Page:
[114] Code de l’entrée et du séjour des étrangers et du droit d’asile [Code of Foreigners’ Entry and Stay and of the Right of Asylum] art. L411-1, http://www.legifrance.gouv.fr/affichCode.do;jsessionid=338995B8 B66E26F17919485D4AF45103.tpdjo08v_2?idSectionTA=LEGISCTA000006147766&cidTexte=LEGITEXT000006070158&dateTexte=20140718.

[115] Id. art. L411-5.

[116] Id. art. L411-6.

[117] Id. art. L411-7.

[118] Id. art. L411-8.

[119] Council Decision of 23 December 1963, on Conclusion of the Agreement Creating an Association Between the European Economic Community and Turkey, 1964 O.J. (L 217) 3685, http://ec.europa.eu/world/agreements/ prepareCreateTreatiesWorkspace/treatiesGeneralData.do?step=0&redirect=true&treatyId=172 (summary and background).

[120] For a discussion of Directive 2003/86/EC, see the European Union survey in Part III of this report, supra.

[121] Aufenthaltsgesetz [Residence Act] as amended, § 30(1) 1, Bundesgesetzblatt I at 162, http://www.gesetze-im-internet.de/aufenthg_2004/index.html#BJNR195010004BJNE003903310.

[122] Allgemeine Verwaltungsvorschrift zum Aufenthaltsgesetz vom 26. Oktober 2009 [General Administrative Regulation on the Residence Act of October 26, 2009], art. 36.2.1.3, http://www.verwaltungsvorschriften-im-internet.de/pdf/BMI-MI3-20091026-SF-A001.pdf.

[123] Aufenthaltsgesetz § 27(3).

[124] Id.

[125] See Doris Lüken-Klaßen & Friedrich Heckmann, The Impacts of Restrictions and Entitlements on the Integration of Family Migrants:National Report Germany13 (Oct. 2013), http://www.compas. ox.ac.uk/fileadmin/files/Publications/Research_projects/Welfare/IMPACIM/IMPACIM_Country_Report_Germany_FINAL_2013.pdf.

[126] Aufenthaltsgesetz § 29(1) 2.

[127] Id. § 30(1) 2.

[128] Council Decision of 23 December 1963, on Conclusion of the Agreement Creating an Association Between the European Economic Community and Turkey, 1964 O.J. (L 217) 3685, http://ec.europa.eu/world/agreements/ prepareCreateTreatiesWorkspace/treatiesGeneralData.do?step=0&redirect=true&treatyId=172 (summary and background).

[129] For a discussion of Directive 2003/86/EC, see the European Union survey in Part III of this report, supra.

[130] Immigration Act, 2000 (Act 573), §§ 13–15, 5 Laws of Ghana (rev. ed. 2004), available on the Ghana Immigration Service website, at http://www.ghanaimmigration.org/ACTS%20AND%20REGULATIONS/ ACT%20573.pdf

[131] Id. § 17; Immigration Regulations, 2001 (LI 1691), § 13,http://www.ghanaimmigration.org/ACTS%20AND%20 REGULATIONS/LI%201691.pdf.

[132] “A person whose immediate forebears have resided outside the African Continent for at least three generations but whose origin, either by documentary proof or by ethnic characteristics is African.”  Immigration Act § 56.

[133] Id. § 17; Right of Abode, Ghana Immigration Service, http://www.ghanaimmigration.org/right_abode.htm (last visited July 18, 2014).

[134] Immigration Regulations, 2001 (LI1691), § 9, http://www.ghanaimmigration.org/ACTS%20AND%20 REGULATIONS/LI%201691.pdf; Dependant Residence Permit, Ghana Immigration Service, http://www.ghanaimmigra tion.org/migrate_spouse.htm (last visited July 18, 2014); Right of Abode, supra note 151.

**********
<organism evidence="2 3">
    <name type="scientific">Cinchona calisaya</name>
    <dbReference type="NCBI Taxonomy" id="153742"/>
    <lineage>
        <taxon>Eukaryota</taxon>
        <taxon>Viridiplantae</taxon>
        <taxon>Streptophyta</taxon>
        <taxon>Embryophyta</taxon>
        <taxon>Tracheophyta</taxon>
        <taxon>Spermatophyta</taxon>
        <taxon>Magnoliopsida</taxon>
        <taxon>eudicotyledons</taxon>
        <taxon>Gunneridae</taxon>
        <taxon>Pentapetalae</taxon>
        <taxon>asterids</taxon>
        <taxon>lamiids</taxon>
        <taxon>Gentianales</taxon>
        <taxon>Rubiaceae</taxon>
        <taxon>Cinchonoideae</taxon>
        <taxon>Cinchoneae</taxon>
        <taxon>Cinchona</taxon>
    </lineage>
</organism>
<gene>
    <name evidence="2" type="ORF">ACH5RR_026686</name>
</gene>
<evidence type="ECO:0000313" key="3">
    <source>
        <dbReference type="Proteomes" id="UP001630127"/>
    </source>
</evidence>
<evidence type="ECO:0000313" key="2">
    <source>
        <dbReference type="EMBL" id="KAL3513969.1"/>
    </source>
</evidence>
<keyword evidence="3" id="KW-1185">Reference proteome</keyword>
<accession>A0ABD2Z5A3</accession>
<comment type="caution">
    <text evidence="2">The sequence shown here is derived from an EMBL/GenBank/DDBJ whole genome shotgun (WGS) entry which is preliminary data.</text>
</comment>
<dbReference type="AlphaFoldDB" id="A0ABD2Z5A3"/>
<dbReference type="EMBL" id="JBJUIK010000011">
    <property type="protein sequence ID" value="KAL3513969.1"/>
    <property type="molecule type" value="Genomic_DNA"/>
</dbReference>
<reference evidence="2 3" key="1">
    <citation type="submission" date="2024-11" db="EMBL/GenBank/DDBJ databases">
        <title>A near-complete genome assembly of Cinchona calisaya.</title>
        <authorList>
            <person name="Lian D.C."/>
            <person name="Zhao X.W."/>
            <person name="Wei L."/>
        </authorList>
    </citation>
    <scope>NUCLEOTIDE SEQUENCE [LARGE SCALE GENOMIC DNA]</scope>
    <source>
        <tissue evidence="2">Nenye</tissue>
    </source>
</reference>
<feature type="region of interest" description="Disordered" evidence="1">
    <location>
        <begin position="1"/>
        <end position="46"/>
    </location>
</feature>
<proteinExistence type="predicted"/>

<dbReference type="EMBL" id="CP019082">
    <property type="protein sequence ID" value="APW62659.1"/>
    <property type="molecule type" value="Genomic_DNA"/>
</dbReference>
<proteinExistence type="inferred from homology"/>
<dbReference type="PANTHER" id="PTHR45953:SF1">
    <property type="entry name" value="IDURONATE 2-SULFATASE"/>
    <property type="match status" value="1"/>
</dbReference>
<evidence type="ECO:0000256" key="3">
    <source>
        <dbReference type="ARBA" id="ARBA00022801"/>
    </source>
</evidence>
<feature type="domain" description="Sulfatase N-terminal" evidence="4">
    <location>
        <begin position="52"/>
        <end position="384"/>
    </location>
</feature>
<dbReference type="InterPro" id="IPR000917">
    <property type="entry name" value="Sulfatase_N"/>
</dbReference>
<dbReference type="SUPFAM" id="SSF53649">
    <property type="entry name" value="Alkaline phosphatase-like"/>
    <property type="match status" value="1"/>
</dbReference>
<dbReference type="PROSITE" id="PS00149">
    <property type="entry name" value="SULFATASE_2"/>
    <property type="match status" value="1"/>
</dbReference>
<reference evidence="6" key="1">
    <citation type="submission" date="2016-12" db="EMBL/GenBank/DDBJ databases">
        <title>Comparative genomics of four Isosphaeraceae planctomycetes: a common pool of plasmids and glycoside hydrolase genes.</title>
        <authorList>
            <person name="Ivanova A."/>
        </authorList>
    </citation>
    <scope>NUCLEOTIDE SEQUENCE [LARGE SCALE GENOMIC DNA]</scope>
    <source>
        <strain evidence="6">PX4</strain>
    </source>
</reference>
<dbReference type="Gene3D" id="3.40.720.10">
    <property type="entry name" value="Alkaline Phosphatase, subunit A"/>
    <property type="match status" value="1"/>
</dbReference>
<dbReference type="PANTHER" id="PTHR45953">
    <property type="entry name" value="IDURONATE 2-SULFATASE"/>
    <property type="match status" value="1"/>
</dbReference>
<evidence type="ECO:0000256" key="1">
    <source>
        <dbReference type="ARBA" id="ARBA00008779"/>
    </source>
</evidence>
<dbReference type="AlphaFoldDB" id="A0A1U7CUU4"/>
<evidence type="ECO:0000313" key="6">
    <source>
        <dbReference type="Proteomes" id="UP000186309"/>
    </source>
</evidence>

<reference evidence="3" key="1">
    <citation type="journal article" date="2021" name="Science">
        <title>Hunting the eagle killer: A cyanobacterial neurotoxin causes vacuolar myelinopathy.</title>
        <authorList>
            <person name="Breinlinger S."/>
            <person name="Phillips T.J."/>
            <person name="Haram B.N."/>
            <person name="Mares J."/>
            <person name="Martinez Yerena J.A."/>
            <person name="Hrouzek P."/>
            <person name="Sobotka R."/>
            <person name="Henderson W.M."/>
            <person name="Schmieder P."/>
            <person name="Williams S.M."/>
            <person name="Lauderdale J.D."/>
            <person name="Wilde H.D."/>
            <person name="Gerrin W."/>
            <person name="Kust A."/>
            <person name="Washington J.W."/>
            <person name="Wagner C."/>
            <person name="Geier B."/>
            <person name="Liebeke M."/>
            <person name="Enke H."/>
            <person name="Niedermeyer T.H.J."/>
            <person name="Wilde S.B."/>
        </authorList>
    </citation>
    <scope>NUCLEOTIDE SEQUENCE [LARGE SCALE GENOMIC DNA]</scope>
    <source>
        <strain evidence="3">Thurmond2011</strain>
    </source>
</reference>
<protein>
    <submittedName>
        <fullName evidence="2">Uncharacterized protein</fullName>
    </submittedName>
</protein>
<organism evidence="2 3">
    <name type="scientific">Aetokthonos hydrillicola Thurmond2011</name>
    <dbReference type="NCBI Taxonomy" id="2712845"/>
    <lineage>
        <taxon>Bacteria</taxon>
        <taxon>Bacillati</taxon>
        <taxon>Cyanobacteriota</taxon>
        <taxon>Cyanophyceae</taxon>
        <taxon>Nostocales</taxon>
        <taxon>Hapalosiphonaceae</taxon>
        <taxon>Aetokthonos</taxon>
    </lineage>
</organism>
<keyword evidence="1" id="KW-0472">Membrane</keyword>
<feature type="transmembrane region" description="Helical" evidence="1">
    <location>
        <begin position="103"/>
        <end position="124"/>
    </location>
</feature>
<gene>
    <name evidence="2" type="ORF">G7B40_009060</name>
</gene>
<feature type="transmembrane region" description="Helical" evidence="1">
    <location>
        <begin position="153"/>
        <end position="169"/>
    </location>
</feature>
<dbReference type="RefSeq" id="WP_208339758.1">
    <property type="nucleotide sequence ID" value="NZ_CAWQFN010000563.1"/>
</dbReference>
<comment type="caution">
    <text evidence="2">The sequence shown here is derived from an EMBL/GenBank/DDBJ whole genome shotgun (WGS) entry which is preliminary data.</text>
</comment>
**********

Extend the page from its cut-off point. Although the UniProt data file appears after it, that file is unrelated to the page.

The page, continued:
[135] Id.

[136] Id.

[137] Presidential Decree 131/2006, Ephemeris tes Kyverneseos tes Hellenikes Demokratias [Gazette of the Hellenic Republic], Part A, No. 143 (2006).

[138] Id. art. 5.

[139] Id. art. 4, ¶¶ 1 & 2. 

[140] Council Decision of 23 December 1963, on Conclusion of the Agreement Creating an Association Between the European Economic Community and Turkey, 1964 O.J. (L 217) 3685, http://ec.europa.eu/world/agreements/prepare CreateTreatiesWorkspace/treatiesGeneralData.do?step=0&redirect=true&treatyId=172 (summary and background).

[141] For a discussion of Directive 2003/86/EC, see the European Union survey in Part III of this report, supra.

[142] Ley de Migración [Migration Law], Decreto No. 95-98, art. 28, Diario de Centro América, Dec. 23, 1998, available at http://old.congreso.gob.gt/archivos/decretos/1998/gtdcx95-1998.pdf.

[143] Id.

[144] Id. arts. 21 & 22.

[145] Ley de Migración y Extranjería [Migration and Aliens Law], Decreto No. 208-2003, art. 21 (4), La Gaceta, Mar. 3, 2004, available at http://www.tsc.gob.hn/leyes/Ley%20de%20Migración%20y%20Extranjeria.pdf

[146] Id. arts. 21(7) & 37.

[147] Id. art. 39.

[148] Id. art. 42(4).

[149] Id. art. 47.

[150] Frequently Asked Questions, GovHK, http://www.gov.hk/en/residents/immigration/idcard/roa/faqroa.htm/#/q13 (last reviewed Oct. 2011).

[151] Immigration Ordinance, (1997), Cap. 115, Schedule 1, § 2, Bilingual Laws Information System, http://www.legislation.gov.hk/blis_pdf.nsf/6799165D2FEE3FA94825755E0033E532/ED717360D64A043E482575EE003DBF1A/$FILE/CAP_115_e_gb.pdf.     

[152] Immigration Ordinance sched. 1, § 2.

[153] Id.

[154] Act on Foreigners No. 96/2002, May 15, 2002, available at http://www.legislationline.org/search (enter “Act on Foreigners” as keyword and select Iceland as country).  See also , Immigration Council, Multicultural and Information Centre, Important Information for Non-EEA & EFTA Citizens Moving to Iceland, http://www.mcc.is/media/frettir/Fyrstu-skrefin-prufa/FS/non_EEA&EFTA_IS_EN_web.pdf (last visited July 18, 2014).

[155] Act on Foreigners art. 8a.  Nordic citizens may stay in Iceland without a residence permit.

[156] Id. art. 12.

[157] Id. art. 12b.

[158] Id. art. 12e.

[159] Id. art. 12f.

[160] Id. art. 13.

[161] Id. art. 46. 

[162] Id. arts. 13 & 46.

[163] Id. art. 11.

[164] Id. arts. 13–14.